Yet another award for St Patrick's school garden

July 4th, 2017 10:15 PM

By Southern Star Team

Representatives of the St Patrick's Boys' National School, Skibbereen, being presented with their Best School Garden of the Year award at the Cork County Muintir na Tire School Garden Awards by County Mayor Seamus McGrath. Also included are Mary Stack, Cork County Council; Annette Lane, Muintir na T

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ST Patrick’s Boys’ National School, Skibbereen, has won yet another award, this time the Muintir na Tire Cork School Garden of the Year title, at the Cork School Garden Awards at County Hall.

This follows hot on the heels of their recent national success as The Southern Star representatives in the Get-Involved awards run by the regional newspapers association, Local Ireland.

The green-fingered children, from all classes of the school, have helped create a sensory path and garden, a zen garden, a living tunnel leading to its own willow dome, and a series of raised vegetable beds, one for each class in the school, which features everything from sweetcorn to onions and potatoes. It can be viewed on Saturdays during the summer as part of the West Cork Garden Trail.

Inside, their geodome, they grow everything from bananas and tea plants to avocado, melons, tomatoes, and squash, as well as a selection of colourful but deadly carnivorous plants such as the Venus flytrap and pitcher plant. Staff and pupils have worked very hard on their garden. Each class has its own vegetable bed, on which the children and their teacher grow a selection of vegetables, berries, and even flowers.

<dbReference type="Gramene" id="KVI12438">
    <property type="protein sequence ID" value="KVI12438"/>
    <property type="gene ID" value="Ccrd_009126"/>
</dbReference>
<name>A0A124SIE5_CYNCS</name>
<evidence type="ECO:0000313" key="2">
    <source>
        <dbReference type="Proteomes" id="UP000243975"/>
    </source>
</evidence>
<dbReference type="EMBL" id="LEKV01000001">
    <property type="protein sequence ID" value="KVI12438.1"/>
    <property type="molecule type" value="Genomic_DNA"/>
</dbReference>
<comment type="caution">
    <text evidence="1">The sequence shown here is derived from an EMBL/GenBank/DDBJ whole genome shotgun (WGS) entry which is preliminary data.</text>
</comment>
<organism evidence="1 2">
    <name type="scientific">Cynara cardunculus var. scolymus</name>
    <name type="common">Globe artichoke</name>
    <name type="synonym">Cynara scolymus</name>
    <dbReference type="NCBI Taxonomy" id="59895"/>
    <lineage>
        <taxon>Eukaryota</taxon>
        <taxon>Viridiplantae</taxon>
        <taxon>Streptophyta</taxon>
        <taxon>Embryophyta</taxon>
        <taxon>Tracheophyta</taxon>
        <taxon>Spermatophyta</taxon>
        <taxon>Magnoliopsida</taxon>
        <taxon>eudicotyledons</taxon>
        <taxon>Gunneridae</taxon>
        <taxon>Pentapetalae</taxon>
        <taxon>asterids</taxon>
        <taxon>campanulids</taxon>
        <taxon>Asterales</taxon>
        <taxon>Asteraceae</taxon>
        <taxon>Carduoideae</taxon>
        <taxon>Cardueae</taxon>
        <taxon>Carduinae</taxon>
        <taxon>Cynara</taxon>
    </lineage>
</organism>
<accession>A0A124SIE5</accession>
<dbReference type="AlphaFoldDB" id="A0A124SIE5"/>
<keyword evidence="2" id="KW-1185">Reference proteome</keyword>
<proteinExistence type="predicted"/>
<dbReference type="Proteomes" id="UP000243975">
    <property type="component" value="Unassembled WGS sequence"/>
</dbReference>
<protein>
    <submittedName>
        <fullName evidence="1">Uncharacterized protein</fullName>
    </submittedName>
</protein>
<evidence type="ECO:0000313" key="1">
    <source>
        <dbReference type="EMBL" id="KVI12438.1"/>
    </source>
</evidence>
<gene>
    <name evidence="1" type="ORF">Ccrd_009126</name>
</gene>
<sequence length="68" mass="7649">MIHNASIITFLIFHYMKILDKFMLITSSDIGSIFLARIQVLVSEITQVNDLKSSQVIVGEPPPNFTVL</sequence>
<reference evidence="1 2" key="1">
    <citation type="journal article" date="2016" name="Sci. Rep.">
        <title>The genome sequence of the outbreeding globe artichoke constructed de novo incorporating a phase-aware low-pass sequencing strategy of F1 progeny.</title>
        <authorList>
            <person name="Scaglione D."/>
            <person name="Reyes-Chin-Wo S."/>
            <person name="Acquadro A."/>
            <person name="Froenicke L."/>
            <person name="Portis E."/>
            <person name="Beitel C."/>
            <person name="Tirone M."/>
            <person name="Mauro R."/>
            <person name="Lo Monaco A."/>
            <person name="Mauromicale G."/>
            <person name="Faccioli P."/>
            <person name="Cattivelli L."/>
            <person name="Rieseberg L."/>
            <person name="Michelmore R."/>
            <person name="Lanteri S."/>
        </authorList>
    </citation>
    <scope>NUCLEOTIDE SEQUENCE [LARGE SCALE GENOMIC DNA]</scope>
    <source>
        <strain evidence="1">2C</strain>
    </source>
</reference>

Junior infants, for example, cultivate sunflowers and strawberries, first class pupils grow onions and shallots, while sixth-class pupils concentrate on potatoes. They have also planted an orchard and fruit bushes.

Their garden has many other memorable elements other than food production, biodiversity, upcycling, colour and art, fun and play, as well as learning opportunities for each class.
The garden includes many features to encourage wildlife and biodiversity. 

The pupils are very mindful of the plight of all their tiny friends – especially the bees and they developed a ‘wild patch’ to help these tiny creatures and a bug hotel. They have also developed a nature walk to encourage biodiversity.

Upcycling is also important here with composting and rainwater harvesting employed to great effect. Colour is achieved by reusing everyday items as sculpture and art in the garden and the garden offers many opportunities for fun and play. 

There is also natural amphitheatre, which doubles as an outdoor classroom.

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